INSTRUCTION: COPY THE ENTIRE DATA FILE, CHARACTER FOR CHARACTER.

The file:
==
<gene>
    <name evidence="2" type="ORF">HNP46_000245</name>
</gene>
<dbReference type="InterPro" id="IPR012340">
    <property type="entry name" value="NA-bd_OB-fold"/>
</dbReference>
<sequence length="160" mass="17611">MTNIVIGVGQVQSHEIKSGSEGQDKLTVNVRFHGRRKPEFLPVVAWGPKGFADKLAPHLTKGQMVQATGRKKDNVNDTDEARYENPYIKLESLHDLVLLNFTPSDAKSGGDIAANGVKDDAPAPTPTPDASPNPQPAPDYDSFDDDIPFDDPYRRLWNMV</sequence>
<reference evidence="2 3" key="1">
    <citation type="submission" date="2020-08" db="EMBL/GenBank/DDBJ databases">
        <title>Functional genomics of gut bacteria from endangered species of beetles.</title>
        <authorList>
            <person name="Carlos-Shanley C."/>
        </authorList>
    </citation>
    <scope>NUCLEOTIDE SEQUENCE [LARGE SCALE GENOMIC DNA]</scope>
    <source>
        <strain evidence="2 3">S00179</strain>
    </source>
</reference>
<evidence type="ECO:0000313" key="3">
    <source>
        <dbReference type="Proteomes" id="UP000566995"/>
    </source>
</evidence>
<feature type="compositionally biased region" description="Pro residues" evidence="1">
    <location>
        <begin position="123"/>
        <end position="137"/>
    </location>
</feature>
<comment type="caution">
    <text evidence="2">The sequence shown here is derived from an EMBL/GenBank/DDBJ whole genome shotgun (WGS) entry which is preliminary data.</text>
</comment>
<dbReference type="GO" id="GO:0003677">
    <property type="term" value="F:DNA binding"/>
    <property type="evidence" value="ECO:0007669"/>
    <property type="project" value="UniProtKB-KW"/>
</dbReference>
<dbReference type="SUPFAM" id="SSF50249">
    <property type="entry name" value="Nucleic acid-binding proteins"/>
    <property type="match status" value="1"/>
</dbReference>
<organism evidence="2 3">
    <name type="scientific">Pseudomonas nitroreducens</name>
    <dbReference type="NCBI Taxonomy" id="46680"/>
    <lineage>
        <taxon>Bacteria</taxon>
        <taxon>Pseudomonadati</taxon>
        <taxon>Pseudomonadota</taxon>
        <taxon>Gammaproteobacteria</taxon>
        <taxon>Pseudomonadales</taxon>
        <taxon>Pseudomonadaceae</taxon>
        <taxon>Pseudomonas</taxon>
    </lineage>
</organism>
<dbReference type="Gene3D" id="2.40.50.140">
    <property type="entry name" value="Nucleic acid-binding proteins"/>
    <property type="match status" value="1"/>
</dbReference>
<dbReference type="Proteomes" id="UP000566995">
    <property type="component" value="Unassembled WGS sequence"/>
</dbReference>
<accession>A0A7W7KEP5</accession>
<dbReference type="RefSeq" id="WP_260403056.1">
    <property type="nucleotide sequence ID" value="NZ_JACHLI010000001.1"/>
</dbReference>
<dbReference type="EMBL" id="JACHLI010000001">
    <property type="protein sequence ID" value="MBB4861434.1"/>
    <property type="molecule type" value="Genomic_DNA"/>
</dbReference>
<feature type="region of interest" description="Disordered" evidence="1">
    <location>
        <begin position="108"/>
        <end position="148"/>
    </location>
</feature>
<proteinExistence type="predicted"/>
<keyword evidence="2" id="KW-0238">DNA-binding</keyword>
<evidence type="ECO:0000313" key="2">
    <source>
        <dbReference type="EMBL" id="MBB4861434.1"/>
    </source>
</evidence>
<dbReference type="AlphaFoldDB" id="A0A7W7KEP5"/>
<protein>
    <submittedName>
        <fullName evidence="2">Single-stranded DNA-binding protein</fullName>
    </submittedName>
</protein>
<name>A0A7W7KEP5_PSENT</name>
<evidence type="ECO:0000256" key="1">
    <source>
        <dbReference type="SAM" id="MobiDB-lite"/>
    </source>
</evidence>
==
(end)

<gene>
    <name evidence="2" type="ORF">HNP46_000245</name>
</gene>
<dbReference type="InterPro" id="IPR012340">
    <property type="entry name" value="NA-bd_OB-fold"/>
</dbReference>
<sequence length="160" mass="17611">MTNIVIGVGQVQSHEIKSGSEGQDKLTVNVRFHGRRKPEFLPVVAWGPKGFADKLAPHLTKGQMVQATGRKKDNVNDTDEARYENPYIKLESLHDLVLLNFTPSDAKSGGDIAANGVKDDAPAPTPTPDASPNPQPAPDYDSFDDDIPFDDPYRRLWNMV</sequence>
<reference evidence="2 3" key="1">
    <citation type="submission" date="2020-08" db="EMBL/GenBank/DDBJ databases">
        <title>Functional genomics of gut bacteria from endangered species of beetles.</title>
        <authorList>
            <person name="Carlos-Shanley C."/>
        </authorList>
    </citation>
    <scope>NUCLEOTIDE SEQUENCE [LARGE SCALE GENOMIC DNA]</scope>
    <source>
        <strain evidence="2 3">S00179</strain>
    </source>
</reference>
<evidence type="ECO:0000313" key="3">
    <source>
        <dbReference type="Proteomes" id="UP000566995"/>
    </source>
</evidence>
<feature type="compositionally biased region" description="Pro residues" evidence="1">
    <location>
        <begin position="123"/>
        <end position="137"/>
    </location>
</feature>
<comment type="caution">
    <text evidence="2">The sequence shown here is derived from an EMBL/GenBank/DDBJ whole genome shotgun (WGS) entry which is preliminary data.</text>
</comment>
<dbReference type="GO" id="GO:0003677">
    <property type="term" value="F:DNA binding"/>
    <property type="evidence" value="ECO:0007669"/>
    <property type="project" value="UniProtKB-KW"/>
</dbReference>
<dbReference type="SUPFAM" id="SSF50249">
    <property type="entry name" value="Nucleic acid-binding proteins"/>
    <property type="match status" value="1"/>
</dbReference>
<organism evidence="2 3">
    <name type="scientific">Pseudomonas nitroreducens</name>
    <dbReference type="NCBI Taxonomy" id="46680"/>
    <lineage>
        <taxon>Bacteria</taxon>
        <taxon>Pseudomonadati</taxon>
        <taxon>Pseudomonadota</taxon>
        <taxon>Gammaproteobacteria</taxon>
        <taxon>Pseudomonadales</taxon>
        <taxon>Pseudomonadaceae</taxon>
        <taxon>Pseudomonas</taxon>
    </lineage>
</organism>
<dbReference type="Gene3D" id="2.40.50.140">
    <property type="entry name" value="Nucleic acid-binding proteins"/>
    <property type="match status" value="1"/>
</dbReference>
<dbReference type="Proteomes" id="UP000566995">
    <property type="component" value="Unassembled WGS sequence"/>
</dbReference>
<accession>A0A7W7KEP5</accession>
<dbReference type="RefSeq" id="WP_260403056.1">
    <property type="nucleotide sequence ID" value="NZ_JACHLI010000001.1"/>
</dbReference>
<dbReference type="EMBL" id="JACHLI010000001">
    <property type="protein sequence ID" value="MBB4861434.1"/>
    <property type="molecule type" value="Genomic_DNA"/>
</dbReference>
<feature type="region of interest" description="Disordered" evidence="1">
    <location>
        <begin position="108"/>
        <end position="148"/>
    </location>
</feature>
<proteinExistence type="predicted"/>
<keyword evidence="2" id="KW-0238">DNA-binding</keyword>
<evidence type="ECO:0000313" key="2">
    <source>
        <dbReference type="EMBL" id="MBB4861434.1"/>
    </source>
</evidence>
<dbReference type="AlphaFoldDB" id="A0A7W7KEP5"/>
<protein>
    <submittedName>
        <fullName evidence="2">Single-stranded DNA-binding protein</fullName>
    </submittedName>
</protein>
<name>A0A7W7KEP5_PSENT</name>
<evidence type="ECO:0000256" key="1">
    <source>
        <dbReference type="SAM" id="MobiDB-lite"/>
    </source>
</evidence>